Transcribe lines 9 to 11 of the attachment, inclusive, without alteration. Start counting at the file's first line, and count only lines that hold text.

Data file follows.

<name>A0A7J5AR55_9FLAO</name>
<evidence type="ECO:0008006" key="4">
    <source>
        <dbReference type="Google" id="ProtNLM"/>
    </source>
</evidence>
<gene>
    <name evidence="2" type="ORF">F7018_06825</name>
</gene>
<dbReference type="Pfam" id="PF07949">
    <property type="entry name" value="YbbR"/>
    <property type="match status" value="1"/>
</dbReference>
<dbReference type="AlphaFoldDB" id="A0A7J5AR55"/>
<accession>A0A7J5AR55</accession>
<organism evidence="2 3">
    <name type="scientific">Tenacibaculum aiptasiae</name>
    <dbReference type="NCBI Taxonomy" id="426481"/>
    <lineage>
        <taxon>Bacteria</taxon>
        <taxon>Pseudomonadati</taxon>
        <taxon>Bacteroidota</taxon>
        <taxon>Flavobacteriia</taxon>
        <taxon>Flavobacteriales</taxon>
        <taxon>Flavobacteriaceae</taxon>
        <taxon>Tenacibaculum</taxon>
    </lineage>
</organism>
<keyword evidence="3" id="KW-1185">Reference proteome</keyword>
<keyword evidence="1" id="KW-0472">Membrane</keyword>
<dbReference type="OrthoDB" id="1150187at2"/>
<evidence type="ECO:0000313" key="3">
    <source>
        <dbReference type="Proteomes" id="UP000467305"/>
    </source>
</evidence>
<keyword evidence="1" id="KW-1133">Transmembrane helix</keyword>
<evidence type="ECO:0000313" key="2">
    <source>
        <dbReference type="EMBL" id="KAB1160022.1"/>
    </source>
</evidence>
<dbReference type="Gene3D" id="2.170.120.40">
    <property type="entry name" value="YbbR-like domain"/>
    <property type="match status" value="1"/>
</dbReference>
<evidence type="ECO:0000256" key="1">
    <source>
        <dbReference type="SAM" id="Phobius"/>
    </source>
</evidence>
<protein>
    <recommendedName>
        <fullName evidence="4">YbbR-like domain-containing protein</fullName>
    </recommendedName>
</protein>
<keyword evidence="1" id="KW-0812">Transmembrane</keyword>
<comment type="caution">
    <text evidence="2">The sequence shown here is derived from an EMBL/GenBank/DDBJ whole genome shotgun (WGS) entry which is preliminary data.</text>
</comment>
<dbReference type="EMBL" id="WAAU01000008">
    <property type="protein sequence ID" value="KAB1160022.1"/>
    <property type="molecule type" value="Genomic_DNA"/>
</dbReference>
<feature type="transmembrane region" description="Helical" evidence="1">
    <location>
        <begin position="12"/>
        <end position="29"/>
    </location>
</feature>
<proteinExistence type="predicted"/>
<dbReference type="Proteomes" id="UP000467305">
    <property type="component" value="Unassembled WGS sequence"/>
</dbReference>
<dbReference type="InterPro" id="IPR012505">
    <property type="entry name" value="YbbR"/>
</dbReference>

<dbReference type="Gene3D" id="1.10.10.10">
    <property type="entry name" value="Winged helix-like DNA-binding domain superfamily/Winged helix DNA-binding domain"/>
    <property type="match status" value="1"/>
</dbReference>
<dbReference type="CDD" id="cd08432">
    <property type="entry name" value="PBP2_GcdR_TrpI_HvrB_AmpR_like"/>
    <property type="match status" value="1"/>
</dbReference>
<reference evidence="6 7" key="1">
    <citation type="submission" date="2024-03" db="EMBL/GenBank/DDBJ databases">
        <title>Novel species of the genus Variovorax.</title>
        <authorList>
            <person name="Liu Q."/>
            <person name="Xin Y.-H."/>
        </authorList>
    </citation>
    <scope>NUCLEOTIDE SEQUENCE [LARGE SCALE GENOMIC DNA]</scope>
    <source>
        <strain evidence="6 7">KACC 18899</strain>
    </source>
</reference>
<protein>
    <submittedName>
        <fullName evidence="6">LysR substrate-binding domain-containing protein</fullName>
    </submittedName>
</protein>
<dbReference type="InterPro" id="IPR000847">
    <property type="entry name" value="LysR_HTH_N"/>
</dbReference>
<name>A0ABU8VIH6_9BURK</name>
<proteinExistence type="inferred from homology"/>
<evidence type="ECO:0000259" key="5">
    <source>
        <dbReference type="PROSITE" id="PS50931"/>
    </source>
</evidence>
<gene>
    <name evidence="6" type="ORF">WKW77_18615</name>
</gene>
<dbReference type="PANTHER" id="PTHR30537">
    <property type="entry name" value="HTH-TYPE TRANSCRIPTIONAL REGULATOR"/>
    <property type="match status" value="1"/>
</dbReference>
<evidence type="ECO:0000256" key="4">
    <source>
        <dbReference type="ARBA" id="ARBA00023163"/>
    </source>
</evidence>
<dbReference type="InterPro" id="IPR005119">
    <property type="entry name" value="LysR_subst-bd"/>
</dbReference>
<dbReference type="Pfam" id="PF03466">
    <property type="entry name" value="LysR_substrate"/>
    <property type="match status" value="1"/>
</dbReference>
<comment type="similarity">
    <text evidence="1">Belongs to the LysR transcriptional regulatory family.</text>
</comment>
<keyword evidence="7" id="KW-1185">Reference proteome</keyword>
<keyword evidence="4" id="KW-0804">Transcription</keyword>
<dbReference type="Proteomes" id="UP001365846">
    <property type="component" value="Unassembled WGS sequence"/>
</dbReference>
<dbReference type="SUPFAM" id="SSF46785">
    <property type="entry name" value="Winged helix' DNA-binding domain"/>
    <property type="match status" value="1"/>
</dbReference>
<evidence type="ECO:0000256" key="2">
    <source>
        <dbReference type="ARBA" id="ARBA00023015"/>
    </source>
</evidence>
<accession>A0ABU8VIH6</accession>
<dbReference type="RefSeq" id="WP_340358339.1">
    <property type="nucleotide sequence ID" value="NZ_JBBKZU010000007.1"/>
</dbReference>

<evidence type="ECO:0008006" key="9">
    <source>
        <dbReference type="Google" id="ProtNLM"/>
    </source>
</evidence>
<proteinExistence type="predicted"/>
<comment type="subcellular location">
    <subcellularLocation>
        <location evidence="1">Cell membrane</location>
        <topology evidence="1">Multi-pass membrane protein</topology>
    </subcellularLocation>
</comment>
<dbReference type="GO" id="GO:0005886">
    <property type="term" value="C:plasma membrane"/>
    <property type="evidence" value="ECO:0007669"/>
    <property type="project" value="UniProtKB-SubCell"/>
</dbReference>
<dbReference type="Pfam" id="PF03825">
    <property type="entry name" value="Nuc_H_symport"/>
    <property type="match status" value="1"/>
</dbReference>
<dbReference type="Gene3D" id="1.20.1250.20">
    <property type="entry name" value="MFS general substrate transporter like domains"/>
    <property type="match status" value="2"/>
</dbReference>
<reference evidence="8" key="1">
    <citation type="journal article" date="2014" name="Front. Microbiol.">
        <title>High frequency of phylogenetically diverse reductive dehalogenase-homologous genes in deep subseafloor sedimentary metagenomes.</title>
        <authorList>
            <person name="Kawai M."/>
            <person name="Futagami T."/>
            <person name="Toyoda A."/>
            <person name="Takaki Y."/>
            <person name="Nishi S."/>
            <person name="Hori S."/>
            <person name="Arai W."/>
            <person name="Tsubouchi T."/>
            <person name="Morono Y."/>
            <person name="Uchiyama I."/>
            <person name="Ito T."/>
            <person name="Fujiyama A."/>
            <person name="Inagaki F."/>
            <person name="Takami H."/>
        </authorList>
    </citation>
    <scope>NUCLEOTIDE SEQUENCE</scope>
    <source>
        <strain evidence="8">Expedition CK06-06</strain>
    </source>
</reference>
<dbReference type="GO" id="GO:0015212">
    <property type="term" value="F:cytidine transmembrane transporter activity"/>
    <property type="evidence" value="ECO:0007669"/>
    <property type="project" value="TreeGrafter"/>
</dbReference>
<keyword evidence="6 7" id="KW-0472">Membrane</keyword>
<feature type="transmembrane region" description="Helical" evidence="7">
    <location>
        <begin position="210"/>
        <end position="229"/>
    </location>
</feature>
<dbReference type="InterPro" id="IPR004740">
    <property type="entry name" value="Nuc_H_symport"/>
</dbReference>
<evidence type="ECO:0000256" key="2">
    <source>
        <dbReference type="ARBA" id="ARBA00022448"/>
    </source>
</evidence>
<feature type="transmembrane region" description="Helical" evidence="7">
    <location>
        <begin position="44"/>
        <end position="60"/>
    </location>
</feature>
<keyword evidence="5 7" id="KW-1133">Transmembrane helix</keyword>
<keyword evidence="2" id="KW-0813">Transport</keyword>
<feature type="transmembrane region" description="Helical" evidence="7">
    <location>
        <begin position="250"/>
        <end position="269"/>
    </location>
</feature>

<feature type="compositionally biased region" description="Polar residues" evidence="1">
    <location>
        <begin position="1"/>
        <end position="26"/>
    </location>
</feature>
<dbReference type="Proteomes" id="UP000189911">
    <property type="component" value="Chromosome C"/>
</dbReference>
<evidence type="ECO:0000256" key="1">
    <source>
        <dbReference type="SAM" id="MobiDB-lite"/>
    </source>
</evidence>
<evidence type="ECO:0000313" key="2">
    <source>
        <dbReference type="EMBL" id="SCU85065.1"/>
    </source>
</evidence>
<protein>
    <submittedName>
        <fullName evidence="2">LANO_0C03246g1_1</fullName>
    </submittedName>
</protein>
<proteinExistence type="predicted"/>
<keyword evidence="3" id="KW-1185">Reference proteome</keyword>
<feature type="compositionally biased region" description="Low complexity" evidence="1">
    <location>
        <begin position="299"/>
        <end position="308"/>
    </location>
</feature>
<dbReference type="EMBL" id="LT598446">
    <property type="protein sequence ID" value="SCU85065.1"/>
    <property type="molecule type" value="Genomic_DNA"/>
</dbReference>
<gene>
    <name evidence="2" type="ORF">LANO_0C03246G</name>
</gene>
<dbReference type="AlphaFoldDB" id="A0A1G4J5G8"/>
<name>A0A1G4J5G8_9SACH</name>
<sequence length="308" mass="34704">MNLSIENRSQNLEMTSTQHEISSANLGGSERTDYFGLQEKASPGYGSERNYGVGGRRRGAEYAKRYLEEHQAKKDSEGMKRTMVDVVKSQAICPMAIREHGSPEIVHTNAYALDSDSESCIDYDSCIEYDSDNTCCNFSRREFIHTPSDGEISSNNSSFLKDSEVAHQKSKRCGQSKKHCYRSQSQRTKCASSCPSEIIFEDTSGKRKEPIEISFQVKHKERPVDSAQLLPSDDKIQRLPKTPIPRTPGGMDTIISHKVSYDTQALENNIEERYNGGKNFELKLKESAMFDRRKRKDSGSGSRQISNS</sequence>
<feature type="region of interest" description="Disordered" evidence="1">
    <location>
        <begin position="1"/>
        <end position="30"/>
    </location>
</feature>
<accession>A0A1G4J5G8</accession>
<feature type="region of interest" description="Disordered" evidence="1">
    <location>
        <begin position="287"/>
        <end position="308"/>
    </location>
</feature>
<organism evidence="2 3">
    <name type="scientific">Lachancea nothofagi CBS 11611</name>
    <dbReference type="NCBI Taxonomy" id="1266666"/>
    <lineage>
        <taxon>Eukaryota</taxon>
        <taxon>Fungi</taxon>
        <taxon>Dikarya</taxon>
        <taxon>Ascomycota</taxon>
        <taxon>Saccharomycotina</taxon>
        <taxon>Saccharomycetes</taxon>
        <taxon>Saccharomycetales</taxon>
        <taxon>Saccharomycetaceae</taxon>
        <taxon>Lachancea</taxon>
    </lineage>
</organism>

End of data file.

</gene>
<dbReference type="Pfam" id="PF07949">
    <property type="entry name" value="YbbR"/>